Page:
As the 'why' behind the 'how' becomes more and more apparent, Autumn and her classmates face some of the biggest decisions of their lives. From her struggles with her parents over her grades and objectives at Dickensen to persistent nightmares and dreams that spill into daily reality, the events, people, and secrets at Dickensen are about to take over.
Amidst all this, Autumn is finding herself and discovering the true strengths of attending Dickensen.
Young adults who enjoy boarding school stories, paranormal encounters, and stories of growth of a teen who receives lessons on romance, mistakes, and special abilities will find much to like about Dickensen Academy, an institution which specializes in making dreams come true in more than one way.
Autumn's first-person character is nicely done and inviting, and the world of Dickensen with all of its conundrums and confusion comes to life through her eyes, making for a story that is hard to put down.
Eight engaging labradoodle puppies wake up to greet the day in April M. Cox's engaging picture book story of a special day when all the puppies expect to get a new home.
They are fed, groomed, and play, but one little pup, smaller than his siblings, is rejected. As the rollicking rhyme follows the fun and games, young readers can't help but be concerned about one little outcast who falls off the puppy slide, is too small to play tag, and gets lost too easily.
As the countdown begins, teaching numbers to young animal lovers, the last little puppy begins to wonder if getting a new home is something else he's going to miss out on. He's become lost (on Puppy Pickup Day, no less), but his friendly nature leads to help from unexpected places, and after his siblings are picked by new families, he discovers something important about courage and finding his place in the world even though he's a runt who can't do what his siblings enjoy.
A variety of messages are wound into this fun-loving story of a little puppy's adventure: counting, colorful fun, lessons on friendship and helping, and embracing new experiences. Illustrator Len Smith's oversized, colorful panels are a huge draw to an equally-strong, uplifting story line that will delight young picture book readers and their read-aloud parents. He's a former Disney & Hanna-Barbara illustrator, and so his background is perfect for translating the story into large-sized, exceptionally colorful characters designed to provide eye-catching excitement and action to enhance the story's visual appeal. Each panel is packed with not just vivid colors and playful action, but emotion as the little puppy moves through his choices and considers his options. Not only the puppy's emotions are involved: readers will find their heartstrings similarly pulled as the story visually 'pops' with excitement.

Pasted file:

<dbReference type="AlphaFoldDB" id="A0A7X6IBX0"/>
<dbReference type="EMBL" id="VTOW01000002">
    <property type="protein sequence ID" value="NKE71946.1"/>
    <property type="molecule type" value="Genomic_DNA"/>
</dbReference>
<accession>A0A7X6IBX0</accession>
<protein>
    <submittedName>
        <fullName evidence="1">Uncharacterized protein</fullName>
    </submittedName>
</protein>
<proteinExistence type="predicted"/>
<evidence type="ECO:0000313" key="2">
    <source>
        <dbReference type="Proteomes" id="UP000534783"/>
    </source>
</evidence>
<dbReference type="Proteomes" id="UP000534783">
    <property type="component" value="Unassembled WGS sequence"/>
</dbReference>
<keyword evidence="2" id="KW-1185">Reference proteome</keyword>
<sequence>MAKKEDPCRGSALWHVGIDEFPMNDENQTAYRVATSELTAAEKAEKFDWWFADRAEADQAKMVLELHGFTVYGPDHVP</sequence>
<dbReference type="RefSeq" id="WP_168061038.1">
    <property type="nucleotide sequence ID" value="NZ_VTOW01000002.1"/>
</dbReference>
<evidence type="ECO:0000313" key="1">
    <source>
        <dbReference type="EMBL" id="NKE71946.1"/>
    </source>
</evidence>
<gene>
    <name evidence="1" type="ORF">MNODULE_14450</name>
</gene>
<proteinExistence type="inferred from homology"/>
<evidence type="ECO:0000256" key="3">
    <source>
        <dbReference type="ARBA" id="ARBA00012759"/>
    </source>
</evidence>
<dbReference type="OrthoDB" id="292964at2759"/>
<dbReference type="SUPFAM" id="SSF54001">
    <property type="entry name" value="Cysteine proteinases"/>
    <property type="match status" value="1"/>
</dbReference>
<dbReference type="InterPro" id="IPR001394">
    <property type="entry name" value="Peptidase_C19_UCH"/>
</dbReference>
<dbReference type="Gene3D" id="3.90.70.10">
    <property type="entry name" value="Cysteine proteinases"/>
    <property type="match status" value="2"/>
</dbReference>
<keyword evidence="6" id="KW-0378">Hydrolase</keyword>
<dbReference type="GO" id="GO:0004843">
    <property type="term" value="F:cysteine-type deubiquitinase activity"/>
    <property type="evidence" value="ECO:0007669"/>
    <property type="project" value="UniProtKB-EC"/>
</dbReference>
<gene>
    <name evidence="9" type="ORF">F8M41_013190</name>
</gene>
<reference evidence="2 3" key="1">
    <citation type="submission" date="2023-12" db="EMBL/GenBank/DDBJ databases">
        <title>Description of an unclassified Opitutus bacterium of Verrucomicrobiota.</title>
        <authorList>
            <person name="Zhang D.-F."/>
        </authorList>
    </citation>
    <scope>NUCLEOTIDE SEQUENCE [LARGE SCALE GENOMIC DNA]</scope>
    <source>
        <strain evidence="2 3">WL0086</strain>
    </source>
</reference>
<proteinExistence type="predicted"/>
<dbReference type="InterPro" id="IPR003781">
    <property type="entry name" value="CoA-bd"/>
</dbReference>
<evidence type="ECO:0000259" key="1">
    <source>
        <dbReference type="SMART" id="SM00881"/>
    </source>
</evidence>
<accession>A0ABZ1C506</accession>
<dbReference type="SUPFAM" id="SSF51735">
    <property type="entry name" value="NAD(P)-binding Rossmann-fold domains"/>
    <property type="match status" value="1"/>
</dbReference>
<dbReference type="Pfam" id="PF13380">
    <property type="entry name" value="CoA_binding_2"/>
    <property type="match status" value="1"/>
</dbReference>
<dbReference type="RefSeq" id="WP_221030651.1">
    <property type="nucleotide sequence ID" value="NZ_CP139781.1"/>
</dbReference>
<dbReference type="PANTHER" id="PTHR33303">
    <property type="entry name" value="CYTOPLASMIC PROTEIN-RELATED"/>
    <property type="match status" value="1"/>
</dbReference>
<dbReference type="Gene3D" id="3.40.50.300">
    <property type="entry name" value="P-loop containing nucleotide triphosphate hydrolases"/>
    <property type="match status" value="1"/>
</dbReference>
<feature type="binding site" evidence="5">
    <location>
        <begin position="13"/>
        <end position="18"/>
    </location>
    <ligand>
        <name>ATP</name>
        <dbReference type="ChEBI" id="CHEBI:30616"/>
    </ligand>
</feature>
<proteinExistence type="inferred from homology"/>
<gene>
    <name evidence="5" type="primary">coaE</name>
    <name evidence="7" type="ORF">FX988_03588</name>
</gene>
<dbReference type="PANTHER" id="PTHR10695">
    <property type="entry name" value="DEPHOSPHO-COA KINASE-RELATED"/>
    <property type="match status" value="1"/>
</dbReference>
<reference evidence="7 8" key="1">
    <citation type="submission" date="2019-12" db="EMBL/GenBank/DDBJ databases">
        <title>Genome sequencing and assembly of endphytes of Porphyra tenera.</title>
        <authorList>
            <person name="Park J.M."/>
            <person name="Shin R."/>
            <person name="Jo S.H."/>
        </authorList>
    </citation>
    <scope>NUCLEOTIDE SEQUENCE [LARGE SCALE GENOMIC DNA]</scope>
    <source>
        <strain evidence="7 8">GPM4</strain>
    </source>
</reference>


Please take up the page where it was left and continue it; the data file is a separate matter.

The opening pages of Bollywood Invasion present what first appears to be an ordinary story of John Palmieri, a Brooklyn boy who is leading an average life until he's hit by a bus and awakens in another body as Raj Scindia, a prince living in India in 1958. He's suddenly wealthy, privileged, and living quite a different life from modern-day Brooklyn. Only his intense love for The Beatles has survived his transformation as he adapts to an entirely new culture and timeline; and it's that love which will lead to further changes because it's one he can't leave behind, in his old life.
Driven by the possibilities of love and making a positive impact on his world, he finds the lyrics of the Beatles continue to direct his life, even though in this incarnation, they never existed. And when his choices bring everything he loves crashing into disaster ten years later, these songs and the values they instill in his new identity may be the only thing to link the former John's persona with Raj's struggle to survive.
It would be all too easy to say that Bollywood Invasion is a timeslip novel that centers around a boy's struggle to regain his position and former world; but in actuality it's a saga of a struggle for identity that assumes a special level of complexity when two personas clash and their owner becomes lost between them.